138
Alternatively Spliced Genes
be assembled into the spliceosome. This
UsnRNP import process requires not only
general nuclear import factors such as
Importin-
β
but also speciFc factors such as
Snurportin-1 that recognizes the m3G cap
of the UsnRNP and interacts with general
factors for snRNP import into the nucleus.
Before
the
association
of
UsnRNP
particle-speciFc proteins, the UsnRNAs
undergo internal modiFcations including
pseudouridylation and 2
0
-O-methylation.
Such modiFcations appear to be necessary
for the assembly of a functional UsnRNP,
as shown for the human U2snRNP. These
posttranscriptional modiFcations are me-
diated by a small nucleolar (sno)RNA-
guided mechanism through the action
of snoRNPs. ±or example, U85 snoRNP
directs both 2
0
-O-methylation and pseu-
douridylation
of
U5snRNA.
±ollowing
these posttranscriptional internal modiF-
cations of snRNAs, the assembly of Us-
nRNPsiscomp
le
tedw
i
ththeassoc
ia
t
ion
with individual UsnRNP-speciFc proteins
(Table 1A). Among these UsnRNP-speciFc
proteins, U5-220 kDa (also named Prp8 or
PRPC8) is a crucial spliceosomal protein
that is most highly conserved through evo-
lution. Prp8 interacts with sequences of
all major splicing signals including 5
0
ss,
branch site, and 3
0
ss. It has been pro-
posed that Prp8 plays a critical role in
catalysis by aligning 5
0
ss, and 3
0
ss at the
catalytic center.
U6snRNP plays an important role at the
catalytic center of the spliceosome, and
its biogenesis has several unique features.
The U6snRNA is transcribed by RNA
polymerase III, and its cap structure is
a
γ
-monomethyl group. The U6snRNP
does not contain an Sm protein. Instead,
U6snRNP contains seven Sm-like proteins
(Lsm2, 3, 4, 5, 6, 7, and 8) interacting with
the U-rich region at the 3
0
end of the
U6snRNA. The assembly of U6snRNP is
believed to occur in the nucleus. The base-
pairing interactions between U4snRNA
and
U6snRNA
lead
to
the
formation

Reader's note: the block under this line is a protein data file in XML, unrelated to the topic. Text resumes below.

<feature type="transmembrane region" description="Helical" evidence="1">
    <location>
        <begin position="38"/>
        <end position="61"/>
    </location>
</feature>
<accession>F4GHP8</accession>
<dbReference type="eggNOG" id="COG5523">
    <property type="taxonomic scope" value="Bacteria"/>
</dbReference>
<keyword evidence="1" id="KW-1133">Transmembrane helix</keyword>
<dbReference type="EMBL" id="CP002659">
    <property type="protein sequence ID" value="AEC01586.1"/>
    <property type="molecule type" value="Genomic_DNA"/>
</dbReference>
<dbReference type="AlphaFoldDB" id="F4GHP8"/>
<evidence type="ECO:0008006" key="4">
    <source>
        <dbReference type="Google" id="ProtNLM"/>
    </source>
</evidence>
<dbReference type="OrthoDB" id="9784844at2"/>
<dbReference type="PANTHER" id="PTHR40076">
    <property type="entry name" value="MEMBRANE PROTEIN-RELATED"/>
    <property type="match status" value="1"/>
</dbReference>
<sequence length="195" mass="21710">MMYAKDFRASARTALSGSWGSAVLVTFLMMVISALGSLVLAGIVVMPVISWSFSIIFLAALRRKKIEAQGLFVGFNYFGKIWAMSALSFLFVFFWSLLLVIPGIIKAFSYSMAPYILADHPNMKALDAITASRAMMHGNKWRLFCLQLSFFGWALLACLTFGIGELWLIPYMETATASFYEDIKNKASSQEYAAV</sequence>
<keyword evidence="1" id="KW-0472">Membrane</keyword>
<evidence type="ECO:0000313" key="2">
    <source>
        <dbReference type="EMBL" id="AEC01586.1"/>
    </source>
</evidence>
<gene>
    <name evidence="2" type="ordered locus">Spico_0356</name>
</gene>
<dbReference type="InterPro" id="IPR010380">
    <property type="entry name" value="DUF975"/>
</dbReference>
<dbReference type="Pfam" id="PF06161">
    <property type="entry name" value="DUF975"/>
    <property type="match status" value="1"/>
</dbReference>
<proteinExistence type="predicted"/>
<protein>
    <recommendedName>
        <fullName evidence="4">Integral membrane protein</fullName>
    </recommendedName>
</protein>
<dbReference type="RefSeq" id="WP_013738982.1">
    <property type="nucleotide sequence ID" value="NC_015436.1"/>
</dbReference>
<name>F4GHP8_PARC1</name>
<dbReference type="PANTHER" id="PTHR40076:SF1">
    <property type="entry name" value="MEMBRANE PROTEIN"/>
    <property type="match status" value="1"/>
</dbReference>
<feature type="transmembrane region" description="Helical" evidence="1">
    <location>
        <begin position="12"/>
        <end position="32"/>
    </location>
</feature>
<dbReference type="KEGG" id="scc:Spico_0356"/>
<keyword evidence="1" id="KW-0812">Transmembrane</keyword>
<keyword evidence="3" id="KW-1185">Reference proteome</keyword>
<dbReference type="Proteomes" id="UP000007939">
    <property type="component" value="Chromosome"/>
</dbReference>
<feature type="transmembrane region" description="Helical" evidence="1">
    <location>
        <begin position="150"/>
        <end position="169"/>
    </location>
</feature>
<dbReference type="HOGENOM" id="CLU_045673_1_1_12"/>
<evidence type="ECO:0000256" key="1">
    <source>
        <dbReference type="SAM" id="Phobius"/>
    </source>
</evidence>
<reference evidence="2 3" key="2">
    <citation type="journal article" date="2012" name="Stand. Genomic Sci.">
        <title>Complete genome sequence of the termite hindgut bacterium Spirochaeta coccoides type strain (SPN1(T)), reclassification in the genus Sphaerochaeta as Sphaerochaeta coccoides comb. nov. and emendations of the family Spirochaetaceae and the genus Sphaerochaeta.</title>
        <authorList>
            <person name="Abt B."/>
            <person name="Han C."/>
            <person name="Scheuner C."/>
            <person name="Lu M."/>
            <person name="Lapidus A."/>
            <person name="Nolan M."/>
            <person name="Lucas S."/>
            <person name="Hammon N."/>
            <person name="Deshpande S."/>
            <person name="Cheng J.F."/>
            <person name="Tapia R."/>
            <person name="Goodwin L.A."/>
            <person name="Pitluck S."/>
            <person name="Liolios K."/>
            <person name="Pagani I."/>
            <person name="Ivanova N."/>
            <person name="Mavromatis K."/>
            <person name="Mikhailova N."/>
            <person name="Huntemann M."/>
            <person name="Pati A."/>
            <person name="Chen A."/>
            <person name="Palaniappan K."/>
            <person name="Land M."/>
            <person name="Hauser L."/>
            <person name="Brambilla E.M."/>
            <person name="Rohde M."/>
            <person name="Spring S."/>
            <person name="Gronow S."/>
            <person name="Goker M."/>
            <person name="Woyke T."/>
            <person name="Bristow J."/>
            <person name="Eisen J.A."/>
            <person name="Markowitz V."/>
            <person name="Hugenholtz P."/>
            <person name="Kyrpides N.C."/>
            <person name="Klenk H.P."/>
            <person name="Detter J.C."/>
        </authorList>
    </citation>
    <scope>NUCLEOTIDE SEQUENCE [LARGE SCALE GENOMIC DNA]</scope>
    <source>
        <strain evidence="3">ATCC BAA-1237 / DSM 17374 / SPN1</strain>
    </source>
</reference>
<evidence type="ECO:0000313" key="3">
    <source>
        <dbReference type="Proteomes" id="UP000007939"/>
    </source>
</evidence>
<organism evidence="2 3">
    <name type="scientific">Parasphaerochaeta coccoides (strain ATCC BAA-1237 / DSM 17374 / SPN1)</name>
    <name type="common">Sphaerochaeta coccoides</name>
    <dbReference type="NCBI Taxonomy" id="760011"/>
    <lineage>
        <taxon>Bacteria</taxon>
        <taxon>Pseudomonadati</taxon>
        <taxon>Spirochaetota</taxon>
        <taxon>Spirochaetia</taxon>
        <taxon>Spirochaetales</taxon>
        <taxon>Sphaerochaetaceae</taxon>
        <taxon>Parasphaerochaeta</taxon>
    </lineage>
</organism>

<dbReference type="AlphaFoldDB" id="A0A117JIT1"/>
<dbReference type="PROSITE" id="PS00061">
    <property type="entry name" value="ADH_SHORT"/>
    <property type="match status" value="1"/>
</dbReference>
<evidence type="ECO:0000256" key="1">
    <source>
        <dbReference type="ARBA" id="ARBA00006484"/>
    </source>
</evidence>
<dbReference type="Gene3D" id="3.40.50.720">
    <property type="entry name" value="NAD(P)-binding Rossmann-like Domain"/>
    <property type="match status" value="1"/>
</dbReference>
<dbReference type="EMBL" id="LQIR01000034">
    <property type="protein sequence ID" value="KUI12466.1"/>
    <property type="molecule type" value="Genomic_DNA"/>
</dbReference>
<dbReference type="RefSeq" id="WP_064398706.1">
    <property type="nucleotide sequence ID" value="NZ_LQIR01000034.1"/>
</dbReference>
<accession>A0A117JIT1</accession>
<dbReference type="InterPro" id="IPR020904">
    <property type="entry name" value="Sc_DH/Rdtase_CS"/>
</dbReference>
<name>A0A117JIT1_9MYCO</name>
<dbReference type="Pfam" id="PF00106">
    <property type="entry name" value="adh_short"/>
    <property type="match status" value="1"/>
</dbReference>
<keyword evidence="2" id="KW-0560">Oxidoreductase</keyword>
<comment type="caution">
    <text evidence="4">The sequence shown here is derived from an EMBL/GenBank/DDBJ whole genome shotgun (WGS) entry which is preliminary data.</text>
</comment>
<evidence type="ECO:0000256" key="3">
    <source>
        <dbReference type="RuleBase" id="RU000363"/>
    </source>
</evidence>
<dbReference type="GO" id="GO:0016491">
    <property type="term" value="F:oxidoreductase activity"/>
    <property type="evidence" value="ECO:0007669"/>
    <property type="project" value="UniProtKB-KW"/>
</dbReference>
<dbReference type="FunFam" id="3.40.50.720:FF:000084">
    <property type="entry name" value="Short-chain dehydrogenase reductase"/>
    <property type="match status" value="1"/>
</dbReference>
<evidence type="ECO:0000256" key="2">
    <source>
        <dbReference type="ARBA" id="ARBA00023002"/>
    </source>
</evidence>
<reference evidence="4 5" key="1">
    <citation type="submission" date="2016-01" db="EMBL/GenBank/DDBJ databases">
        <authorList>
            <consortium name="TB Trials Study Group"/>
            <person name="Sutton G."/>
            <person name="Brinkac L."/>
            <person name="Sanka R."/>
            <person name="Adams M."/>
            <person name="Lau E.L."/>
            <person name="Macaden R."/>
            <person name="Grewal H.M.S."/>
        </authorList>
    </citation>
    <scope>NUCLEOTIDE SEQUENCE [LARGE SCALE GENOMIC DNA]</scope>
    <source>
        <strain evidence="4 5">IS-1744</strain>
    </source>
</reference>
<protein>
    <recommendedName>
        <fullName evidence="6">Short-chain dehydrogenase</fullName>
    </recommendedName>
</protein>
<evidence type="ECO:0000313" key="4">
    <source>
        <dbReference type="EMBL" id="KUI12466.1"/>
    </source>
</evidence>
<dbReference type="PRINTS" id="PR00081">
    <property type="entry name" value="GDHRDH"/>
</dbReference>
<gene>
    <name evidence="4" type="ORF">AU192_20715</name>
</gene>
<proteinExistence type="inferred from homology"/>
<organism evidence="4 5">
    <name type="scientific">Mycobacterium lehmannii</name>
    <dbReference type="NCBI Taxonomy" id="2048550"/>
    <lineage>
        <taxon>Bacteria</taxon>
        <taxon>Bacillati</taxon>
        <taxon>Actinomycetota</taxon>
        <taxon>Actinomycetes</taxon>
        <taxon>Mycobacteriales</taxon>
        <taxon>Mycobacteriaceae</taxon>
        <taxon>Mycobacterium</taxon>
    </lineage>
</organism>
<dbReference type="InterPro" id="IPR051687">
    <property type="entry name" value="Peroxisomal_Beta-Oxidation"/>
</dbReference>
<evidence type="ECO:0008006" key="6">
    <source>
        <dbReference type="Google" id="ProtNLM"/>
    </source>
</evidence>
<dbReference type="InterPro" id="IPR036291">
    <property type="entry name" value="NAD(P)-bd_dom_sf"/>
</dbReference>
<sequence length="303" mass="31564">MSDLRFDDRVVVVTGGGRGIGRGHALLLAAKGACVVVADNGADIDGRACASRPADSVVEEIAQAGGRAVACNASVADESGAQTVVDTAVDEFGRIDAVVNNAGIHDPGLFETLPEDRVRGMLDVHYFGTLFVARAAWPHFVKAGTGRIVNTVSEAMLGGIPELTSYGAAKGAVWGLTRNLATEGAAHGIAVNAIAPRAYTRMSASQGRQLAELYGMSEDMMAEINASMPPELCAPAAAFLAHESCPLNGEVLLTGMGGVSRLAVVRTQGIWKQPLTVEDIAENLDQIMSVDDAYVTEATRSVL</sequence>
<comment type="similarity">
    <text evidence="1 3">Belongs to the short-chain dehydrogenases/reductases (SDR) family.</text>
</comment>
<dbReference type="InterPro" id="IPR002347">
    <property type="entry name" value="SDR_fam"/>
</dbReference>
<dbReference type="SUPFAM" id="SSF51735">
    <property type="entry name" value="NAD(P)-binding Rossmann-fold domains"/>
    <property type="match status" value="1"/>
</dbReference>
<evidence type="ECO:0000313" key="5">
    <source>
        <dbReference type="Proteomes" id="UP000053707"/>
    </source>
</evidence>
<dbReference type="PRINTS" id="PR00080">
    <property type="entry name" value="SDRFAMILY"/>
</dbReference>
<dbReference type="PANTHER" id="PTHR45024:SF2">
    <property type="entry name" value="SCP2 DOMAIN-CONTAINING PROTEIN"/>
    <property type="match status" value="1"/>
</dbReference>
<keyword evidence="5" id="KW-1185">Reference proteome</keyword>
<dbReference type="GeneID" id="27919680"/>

of the U4/U6snRNP, which associates
with
U5snRNP
as
the
U4/U6.U5
tri-
snRNP complex to join the spliceosome.
The formation of U4/U6.U5 tri-snRNP
complex and association of tri-snRNP with
the spliceosome require PRP±31 (human
homolog of yeast Prp31p) in addition to
other proteins.
1.4
Spliceosome Assembly
A large number of studies show that mam-
malian spliceosomes are assembled on the
pre-mRNA splicing substrate in an or-
derly fashion. A recent study, on the other
hand, reported a penta-snRNP particle pu-
riFed from the yeast extract. The Fnding
of this ‘‘preassembled’’ penta-snRNP par-
ticle suggests the potential importance of
concurrent multisite interactions during
spliceosome assembly among spliceoso-
mal components and different intronic
as well as exonic regions. Many com-
ponents of spliceosomes are conserved
between yeast and human. In fact, much
of our knowledge of spliceosome assem-
bly is based on genetic studies in yeast
and on biochemical experiments using
both yeast and mammalian systems. The
mammalian homologs of key spliceoso-
mal
components
have
been
identiFed
(Table 1). Systematic proteomic studies of
spliceosomes assembled on model splic-
ing substrates conFrm the high degree
of conservation between mammalian and
yeast spliceosomal proteins (Table 1).
Spliceosome assembly is a highly dy-
namic process, with multiple RNA–RNA,
RNA–protein, and protein–protein inter-
actions.
During
spliceosomal
assembly
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